Multiculturalism in Teacher Education

Multiculturalism in Teacher Education

Belgin Arslan-Cansever (Ege University, Turkey)
Copyright: © 2021 |Pages: 18
DOI: 10.4018/978-1-7998-7649-6.ch004
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Abstract

The concept of multiculturalism has been the subject of many different disciplines such as sociology, philosophy, and educational science with its various dimensions. Considering the distinctive features of the 21st century society, it is seen that global life, multicultural citizenship understanding, and individuals' interaction with different cultural groups and development of positive attitudes are emphasized. In this context, it is thought that teachers play an effective role in developing individuals' attitudes and behaviors regarding multiculturalism from an early age. Therefore, it is necessary for the teacher to gain the awareness of multiculturalism and to strengthen this awareness in the pre-service education process. Within the scope of this chapter, primarily the concept of multiculturalism will be emphasized. Then, the concept of multicultural education and all aspects of this concept and teacher training approaches that are sensitive to multicultural education will be discussed.
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Introduction

Technology, which rapidly develops and becomes cheaper in the globalization process, has made the interaction between societies inevitable. As a reflection of this situation, commercial and individual relations based on mutual communication and interaction enabled people of different languages, religions and ethnic origins to be in the same environment, to act together or to work together. In order to live and act together in the same social structure, it is important for the future of the world society to stay away from the forms of thought and behavior that will create conflict and to respect the “other's” difference. This point of view has brought the concept of multiculturalism to the fore.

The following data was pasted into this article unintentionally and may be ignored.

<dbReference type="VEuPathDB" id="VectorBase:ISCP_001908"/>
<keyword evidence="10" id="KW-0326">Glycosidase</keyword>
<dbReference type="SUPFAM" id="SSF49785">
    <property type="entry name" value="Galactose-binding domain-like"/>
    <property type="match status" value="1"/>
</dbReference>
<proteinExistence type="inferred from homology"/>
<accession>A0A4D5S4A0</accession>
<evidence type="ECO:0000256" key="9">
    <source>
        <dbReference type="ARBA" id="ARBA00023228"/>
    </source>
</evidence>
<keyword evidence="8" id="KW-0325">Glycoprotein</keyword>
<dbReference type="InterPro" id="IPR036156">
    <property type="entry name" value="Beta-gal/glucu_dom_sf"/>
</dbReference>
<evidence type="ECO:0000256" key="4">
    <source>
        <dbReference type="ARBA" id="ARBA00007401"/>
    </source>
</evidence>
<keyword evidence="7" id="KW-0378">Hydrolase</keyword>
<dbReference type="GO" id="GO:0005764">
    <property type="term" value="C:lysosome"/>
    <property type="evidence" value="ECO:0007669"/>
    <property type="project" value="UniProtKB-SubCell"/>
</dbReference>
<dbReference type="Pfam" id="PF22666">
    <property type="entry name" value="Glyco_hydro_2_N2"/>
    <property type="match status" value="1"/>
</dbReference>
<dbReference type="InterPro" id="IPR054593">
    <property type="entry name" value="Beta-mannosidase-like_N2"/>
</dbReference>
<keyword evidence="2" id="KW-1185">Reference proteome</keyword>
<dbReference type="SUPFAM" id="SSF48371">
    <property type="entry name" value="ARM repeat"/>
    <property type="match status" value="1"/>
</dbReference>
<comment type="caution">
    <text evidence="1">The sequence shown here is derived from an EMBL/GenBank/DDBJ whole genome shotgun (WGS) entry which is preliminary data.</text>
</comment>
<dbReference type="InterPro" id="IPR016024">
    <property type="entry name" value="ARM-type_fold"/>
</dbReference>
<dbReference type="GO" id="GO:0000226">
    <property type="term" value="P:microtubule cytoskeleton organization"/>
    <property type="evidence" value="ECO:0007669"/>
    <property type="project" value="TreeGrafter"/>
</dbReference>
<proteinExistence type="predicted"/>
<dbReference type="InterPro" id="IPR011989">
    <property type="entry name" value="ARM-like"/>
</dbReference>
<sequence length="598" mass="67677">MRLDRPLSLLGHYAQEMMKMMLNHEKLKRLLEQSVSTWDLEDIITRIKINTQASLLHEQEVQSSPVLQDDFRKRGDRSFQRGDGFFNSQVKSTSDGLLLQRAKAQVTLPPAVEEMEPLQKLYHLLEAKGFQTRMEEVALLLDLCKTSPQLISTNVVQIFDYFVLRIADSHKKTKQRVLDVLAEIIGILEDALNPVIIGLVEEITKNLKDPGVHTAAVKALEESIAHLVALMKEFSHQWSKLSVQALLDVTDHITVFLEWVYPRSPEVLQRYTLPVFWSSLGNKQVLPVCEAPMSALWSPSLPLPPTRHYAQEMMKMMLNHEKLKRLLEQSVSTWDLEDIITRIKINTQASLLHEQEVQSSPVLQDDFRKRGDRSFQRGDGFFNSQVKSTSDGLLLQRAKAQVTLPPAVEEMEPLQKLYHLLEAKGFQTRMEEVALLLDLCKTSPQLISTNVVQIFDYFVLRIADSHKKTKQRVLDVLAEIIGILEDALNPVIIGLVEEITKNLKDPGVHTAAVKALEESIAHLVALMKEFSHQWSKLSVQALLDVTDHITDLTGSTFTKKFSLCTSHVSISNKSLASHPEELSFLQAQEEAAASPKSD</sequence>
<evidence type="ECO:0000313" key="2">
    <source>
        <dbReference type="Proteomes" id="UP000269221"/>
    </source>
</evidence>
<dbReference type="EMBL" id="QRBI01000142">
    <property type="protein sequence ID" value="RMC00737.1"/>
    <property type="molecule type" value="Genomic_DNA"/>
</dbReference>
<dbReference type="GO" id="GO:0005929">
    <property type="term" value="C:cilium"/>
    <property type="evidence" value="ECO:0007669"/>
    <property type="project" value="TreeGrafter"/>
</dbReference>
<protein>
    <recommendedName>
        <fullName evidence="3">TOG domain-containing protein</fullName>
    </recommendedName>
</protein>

Doytcheva (2009, p.15) states that the concepts of multicultural and multiculturalism were first used in English in 1941 to describe “a cosmopolitan society where old nationalisms did not make sense, and consisted of individuals without prejudice and independent”. Doytcheva (2009) states that this concept was used in Australia and Canada in the early 1970s, two countries receiving immigration, for state policies that encourage cultural diversity, which is a characteristic of these societies. The concept has been the subject of both scientific and political debates in Western societies since the early 1980s (Sezal, 2002). Multiculturalism is based on the individuals and groups that make up a society coming from different origins in terms of language, religion, race, history and geography. It is in question in societies living as a single political unit and within common boundaries (Kongar, 2009).